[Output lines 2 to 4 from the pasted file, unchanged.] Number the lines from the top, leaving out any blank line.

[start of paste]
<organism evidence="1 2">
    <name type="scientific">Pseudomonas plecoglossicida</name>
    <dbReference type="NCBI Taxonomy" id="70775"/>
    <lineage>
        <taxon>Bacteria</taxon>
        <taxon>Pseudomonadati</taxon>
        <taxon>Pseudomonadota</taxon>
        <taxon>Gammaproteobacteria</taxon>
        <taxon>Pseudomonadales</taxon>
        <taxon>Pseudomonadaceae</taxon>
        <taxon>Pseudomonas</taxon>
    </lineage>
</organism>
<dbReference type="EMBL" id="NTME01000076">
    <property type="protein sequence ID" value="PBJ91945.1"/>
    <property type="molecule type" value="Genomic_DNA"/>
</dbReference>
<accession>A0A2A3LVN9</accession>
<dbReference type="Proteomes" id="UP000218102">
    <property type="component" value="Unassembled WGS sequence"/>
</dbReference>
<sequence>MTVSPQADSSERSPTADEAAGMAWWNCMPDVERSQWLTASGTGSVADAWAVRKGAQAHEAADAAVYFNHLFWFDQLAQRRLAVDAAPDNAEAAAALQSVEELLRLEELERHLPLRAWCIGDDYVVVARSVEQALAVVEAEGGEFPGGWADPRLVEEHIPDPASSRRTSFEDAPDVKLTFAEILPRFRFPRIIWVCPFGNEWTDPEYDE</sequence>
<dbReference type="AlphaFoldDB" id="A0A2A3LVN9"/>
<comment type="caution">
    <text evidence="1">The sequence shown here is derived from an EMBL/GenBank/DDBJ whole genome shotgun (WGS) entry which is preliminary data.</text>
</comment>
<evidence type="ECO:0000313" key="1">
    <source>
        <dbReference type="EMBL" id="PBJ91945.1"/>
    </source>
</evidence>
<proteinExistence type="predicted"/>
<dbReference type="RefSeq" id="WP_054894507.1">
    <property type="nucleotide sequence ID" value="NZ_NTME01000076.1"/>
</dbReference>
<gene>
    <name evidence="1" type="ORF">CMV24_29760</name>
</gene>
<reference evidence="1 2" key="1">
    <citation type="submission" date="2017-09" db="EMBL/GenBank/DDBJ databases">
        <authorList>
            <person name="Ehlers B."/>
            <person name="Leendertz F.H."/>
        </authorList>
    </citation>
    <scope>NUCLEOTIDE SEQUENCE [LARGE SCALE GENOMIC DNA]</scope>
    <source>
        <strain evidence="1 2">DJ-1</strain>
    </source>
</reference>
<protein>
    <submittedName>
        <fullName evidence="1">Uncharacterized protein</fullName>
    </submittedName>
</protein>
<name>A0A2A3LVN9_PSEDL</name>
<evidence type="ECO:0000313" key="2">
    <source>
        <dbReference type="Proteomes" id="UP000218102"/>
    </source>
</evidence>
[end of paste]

    <name type="scientific">Pseudomonas plecoglossicida</name>
    <dbReference type="NCBI Taxonomy" id="70775"/>
    <lineage>